Habermas and Theology
Cambridge University Press, 18/05/2006 - 267 páginas
How can the world's religious traditions debate within the public sphere? In this book, Nicholas Adams shows the importance of Habermas' approaches to this question. The full range of Habermas' work is considered, with detailed commentary on the more difficult texts. Adams energetically rebuts some of Habermas' arguments, particularly those which postulate the irrationality or stability of religious thought. Members of different religious traditions need to understand their own ethical positions as part of a process of development involving ongoing disagreements, rather than a stable unchanging morality. Public debate additionally requires learning each other's patterns of disagreement. Adams argues that rather than suspending their deep reasoning to facilitate debate, as Habermas suggests, religious traditions must make their reasoning public, and that 'scriptural reasoning' is a possible model for this. Habermas overestimates the stability of religious traditions. This book offers a more realistic assessment of the difficulties and opportunities they face.
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Religion in public
The ideal speech situation
Authority and distance in tradition
Sacred and profane
Theology and political theory
Theology social theory and rationalisation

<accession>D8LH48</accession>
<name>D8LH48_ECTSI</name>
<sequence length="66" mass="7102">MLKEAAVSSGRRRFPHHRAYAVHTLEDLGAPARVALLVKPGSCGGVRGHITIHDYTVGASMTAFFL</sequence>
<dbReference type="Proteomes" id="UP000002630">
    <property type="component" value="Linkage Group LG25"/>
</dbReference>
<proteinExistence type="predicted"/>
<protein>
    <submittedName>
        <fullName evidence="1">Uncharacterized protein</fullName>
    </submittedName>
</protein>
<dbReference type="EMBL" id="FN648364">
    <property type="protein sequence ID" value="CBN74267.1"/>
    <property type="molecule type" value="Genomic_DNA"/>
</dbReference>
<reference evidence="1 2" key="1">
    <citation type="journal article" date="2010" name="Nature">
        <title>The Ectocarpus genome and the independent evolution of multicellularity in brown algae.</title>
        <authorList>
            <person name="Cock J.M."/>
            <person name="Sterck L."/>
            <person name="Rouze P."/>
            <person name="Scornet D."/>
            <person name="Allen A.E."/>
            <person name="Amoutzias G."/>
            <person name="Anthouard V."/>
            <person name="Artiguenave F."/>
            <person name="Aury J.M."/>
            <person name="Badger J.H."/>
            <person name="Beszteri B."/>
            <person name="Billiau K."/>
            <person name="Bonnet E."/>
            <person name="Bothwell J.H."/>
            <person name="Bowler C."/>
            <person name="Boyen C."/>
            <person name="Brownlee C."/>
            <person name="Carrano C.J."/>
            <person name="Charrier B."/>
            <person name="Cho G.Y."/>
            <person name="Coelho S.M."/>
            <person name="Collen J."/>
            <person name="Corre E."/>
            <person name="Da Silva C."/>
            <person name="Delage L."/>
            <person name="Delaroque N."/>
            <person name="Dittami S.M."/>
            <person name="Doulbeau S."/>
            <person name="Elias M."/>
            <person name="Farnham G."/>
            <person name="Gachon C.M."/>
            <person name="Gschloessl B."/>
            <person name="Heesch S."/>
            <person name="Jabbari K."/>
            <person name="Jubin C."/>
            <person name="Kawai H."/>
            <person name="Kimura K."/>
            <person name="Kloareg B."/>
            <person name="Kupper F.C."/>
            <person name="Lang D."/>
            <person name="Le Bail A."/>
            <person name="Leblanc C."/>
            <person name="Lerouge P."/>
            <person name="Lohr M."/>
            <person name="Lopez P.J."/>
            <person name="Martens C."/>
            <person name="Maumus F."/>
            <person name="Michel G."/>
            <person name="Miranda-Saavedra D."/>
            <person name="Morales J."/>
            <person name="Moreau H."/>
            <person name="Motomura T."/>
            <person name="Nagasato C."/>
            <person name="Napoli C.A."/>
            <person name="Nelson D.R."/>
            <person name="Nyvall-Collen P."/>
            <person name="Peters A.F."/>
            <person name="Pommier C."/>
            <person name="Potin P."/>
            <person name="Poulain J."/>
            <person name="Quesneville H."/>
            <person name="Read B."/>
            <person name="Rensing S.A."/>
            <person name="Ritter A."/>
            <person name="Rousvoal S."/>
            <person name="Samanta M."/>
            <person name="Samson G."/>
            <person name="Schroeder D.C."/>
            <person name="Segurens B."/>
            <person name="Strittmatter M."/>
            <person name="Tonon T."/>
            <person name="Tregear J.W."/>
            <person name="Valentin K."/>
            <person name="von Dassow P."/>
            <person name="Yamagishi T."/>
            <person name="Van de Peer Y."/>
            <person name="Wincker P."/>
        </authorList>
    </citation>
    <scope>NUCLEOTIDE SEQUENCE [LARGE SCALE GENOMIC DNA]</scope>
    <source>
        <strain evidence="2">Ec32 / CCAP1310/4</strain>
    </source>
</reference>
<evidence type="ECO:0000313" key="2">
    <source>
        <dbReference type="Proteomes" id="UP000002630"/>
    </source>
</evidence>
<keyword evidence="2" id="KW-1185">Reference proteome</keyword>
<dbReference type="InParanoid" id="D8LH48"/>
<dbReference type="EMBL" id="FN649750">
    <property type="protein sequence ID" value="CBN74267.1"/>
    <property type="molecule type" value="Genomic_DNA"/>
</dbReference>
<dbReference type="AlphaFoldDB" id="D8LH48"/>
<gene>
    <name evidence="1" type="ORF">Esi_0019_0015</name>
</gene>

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acknowledge agreement already appeal approach argue argumentation attempt authority become better calls chapter Christian claims commitments communicative action concept concern context critics critique cultural debate describe discourse discussion distinction divine doctrine draws engage eschatology ethical example Gadamer German give God's ground Habermas Habermas 1987b Hegel human idea ideal speech situation identity important insists interest interpretation judgement kind knowledge language learned Marxism matter means merely metaphysical Milbank moral namely narrative nature norms objects obvious offers participants particular philosophy politics position possible practice problem public sphere question raised rational readers reflection relation relationship religion religious role rules sacred scriptural reasoning seems sense shared social societies suggests task testing theologians theology theory things thinking thought tion tradition tries true understanding universal validity wants worldviews